Part of the Ignatius property.  The garden plots are community garden plots (click to enlarge)

One thing that impresses me about the Ignatius centre is that, while they obviously have a particular set of religious beliefs and this is meant to be a religious and spiritual centre, they do not seek to impose their beliefs on anyone, even those who attend the spiritual retreats.  They claim to welcome people of all religions and beliefs and from what little I was able to see, they live up to that.  The most obvious values and purposes they seem to espouse are not so much their religious principles, but more the concepts of environmental stewardship and responsible, sustainable agriculture.  Everything they do reflects on being environmentally aware.  So it is a natural that this is the location for the Local Food Fest.

While this was not a particularly huge event, there were many different things going on.  One aspect was like a one-day farmer’s market, with local food purveyors selling their product. As this was late June in southwestern Ontario, there were strawberries, some lettuce, radishes, green onions and only a few other things that were fresh from the ground.  Also many restaurants set up booths, and provided various good lunch and snack options.  There were other stalls selling bread, honey, preserves and other stuff.  There was even a local kitchenware store represented.

The tents for the market stalls

There were also workshops where people could learn how to start up various gardening-related projects.  I sat in on part of a workshop about growing your own food on a small plot, designed for urban dwellers with only a small backyard to use.  Other workshops included raising backyard chickens, hobbyist beekeeping, building and maintaining organic soils, and other things.  There were also several cooking demos throughout the day.  Two that I watched were making kimchi and making sourdough, in which I was particularly interested.  This past winter I have started experimenting with making sourdough bread, and was definitely interested in picking up some more pointers.  The presenter was from a local bakery I like very much and sells at the local farmer’s market and he gave some interesting advice and gave some useful tips on maintaining a sourdough starter and how certain details in the breadmaking process affect the finished product.  It gave me some valuable insight and some strategies for the next time I do baking.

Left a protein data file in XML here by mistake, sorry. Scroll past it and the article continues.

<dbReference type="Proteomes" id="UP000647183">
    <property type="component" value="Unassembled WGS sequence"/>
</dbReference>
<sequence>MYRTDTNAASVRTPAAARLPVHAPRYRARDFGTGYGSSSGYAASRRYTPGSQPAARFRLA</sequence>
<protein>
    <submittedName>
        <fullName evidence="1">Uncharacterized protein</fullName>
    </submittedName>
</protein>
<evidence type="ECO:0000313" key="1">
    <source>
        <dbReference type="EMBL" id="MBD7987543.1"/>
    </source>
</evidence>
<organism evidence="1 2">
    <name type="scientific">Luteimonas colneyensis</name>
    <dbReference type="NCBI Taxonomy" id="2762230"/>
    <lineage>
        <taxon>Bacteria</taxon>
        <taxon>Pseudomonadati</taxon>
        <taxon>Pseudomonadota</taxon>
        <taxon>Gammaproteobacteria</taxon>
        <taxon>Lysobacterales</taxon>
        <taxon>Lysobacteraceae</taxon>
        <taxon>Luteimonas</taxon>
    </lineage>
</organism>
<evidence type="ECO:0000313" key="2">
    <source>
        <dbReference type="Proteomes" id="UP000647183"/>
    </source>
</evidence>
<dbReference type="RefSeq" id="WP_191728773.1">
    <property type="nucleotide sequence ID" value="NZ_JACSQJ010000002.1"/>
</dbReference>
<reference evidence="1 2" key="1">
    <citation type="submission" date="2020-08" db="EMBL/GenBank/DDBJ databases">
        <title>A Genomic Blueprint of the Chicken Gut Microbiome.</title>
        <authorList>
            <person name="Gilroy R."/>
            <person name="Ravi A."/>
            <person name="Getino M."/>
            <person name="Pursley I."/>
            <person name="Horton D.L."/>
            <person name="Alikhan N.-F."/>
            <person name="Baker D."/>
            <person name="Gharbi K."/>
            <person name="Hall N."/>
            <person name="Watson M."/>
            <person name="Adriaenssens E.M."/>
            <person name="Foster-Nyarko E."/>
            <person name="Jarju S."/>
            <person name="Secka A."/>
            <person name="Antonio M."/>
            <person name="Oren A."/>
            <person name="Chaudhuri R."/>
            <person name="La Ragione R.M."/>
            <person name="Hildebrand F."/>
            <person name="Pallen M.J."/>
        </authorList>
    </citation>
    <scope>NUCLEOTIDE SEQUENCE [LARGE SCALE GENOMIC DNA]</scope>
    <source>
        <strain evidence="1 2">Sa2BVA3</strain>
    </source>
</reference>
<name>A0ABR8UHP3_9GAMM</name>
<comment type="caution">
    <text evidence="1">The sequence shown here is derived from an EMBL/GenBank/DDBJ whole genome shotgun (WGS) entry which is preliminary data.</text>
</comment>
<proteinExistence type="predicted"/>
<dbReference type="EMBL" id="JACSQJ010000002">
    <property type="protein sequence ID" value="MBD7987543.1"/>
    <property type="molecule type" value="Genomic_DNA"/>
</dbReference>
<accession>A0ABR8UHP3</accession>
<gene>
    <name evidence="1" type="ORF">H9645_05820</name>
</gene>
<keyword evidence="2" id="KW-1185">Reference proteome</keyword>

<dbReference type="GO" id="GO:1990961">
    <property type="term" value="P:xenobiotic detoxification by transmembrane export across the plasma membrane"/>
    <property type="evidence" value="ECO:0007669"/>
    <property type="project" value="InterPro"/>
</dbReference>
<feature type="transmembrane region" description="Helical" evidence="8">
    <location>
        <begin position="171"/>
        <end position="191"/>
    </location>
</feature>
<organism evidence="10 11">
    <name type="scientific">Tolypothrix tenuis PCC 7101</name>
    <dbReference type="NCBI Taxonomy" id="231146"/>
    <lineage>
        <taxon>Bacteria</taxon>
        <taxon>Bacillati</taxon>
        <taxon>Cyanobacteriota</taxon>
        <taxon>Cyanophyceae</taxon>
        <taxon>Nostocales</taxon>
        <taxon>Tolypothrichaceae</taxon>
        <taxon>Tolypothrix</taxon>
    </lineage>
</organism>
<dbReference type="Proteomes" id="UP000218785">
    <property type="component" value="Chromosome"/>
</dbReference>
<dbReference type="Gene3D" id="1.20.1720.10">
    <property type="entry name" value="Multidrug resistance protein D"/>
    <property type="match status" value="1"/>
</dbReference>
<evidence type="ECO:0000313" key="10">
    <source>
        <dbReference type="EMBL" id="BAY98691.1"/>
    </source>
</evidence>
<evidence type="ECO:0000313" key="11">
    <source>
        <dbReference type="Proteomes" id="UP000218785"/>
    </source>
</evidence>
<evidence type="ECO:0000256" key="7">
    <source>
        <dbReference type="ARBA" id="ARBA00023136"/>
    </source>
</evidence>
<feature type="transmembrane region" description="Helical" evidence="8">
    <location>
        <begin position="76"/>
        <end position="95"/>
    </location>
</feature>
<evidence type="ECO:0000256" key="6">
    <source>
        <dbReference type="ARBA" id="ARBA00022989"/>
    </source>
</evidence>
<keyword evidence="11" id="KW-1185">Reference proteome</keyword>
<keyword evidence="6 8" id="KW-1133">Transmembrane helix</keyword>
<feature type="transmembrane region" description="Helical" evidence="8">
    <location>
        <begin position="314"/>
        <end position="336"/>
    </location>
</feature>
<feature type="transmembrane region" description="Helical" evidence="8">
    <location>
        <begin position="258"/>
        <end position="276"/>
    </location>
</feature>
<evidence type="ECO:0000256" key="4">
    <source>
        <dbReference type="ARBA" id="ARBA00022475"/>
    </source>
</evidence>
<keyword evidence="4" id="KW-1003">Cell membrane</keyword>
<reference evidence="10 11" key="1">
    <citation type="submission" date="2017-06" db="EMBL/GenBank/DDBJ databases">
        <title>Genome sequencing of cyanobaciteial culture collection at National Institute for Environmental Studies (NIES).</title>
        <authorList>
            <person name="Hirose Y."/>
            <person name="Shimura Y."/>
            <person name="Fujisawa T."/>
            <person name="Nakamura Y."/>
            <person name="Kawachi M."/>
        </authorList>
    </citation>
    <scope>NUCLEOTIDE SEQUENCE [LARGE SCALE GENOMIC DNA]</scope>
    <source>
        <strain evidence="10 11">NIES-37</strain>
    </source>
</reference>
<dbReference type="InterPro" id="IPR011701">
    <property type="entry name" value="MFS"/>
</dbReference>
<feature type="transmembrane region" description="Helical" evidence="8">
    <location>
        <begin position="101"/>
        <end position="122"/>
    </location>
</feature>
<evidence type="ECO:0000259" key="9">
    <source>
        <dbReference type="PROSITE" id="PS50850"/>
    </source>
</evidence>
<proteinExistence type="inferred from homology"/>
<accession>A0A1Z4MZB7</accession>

The two white tents were for the musical acts and the cooking demos

There were also tours of Ignatius farm available.  There were wagon tours and you could also walk their network of trails on your own.  There was also information about the programs run by the Ignatius centre.  Finally, there were also several live musical acts and play areas for the kids.

One aspect I like about this, and about any event that is supposed to be for the public good, there was no set admission fee.  Like foodstock last year, this was a pay-what-you-can event, with the suggested donation set at $2, which I think was sensible given what was offered.  The wagon tours carried an additional suggested donation of $2 and, of course, the farm and restaurant booths set their own prices for their products.  You could still get to this event, located on the edge of the city, even if you did not have a car.  The local airport limousine service partnered with the event and offered a free shuttle from downtown and a community centre.  I was thinking of using this myself but, since the weather was unsettled and I thought I might want to leave at a different time than the shuttle was scheduled, I did take the car and found there was plenty of parking.

I can certainly see why this centre is a spiritual and meditative retreat.  It is just on the very edge of the city so, even though it is quite easy to get to and close to many people’s homes, it is such a peaceful area on a large expanse of land.  There are hiking trails through their large property, including one through a wetland and another past ruins of historical significance.  Seeing the property for the first time gave me a great deal of perspective on a local furor over a development issue several years ago.  I might write a post about this, but several years ago, Wal-Mart decided they wanted to open a store near here and the way everything went down is one of the reasons I refuse in all circumstances to shop at Wal-Mart.

Anyway, it was quite the enjoyable day and a celebration of Guelph’s agriculture and environmental awareness.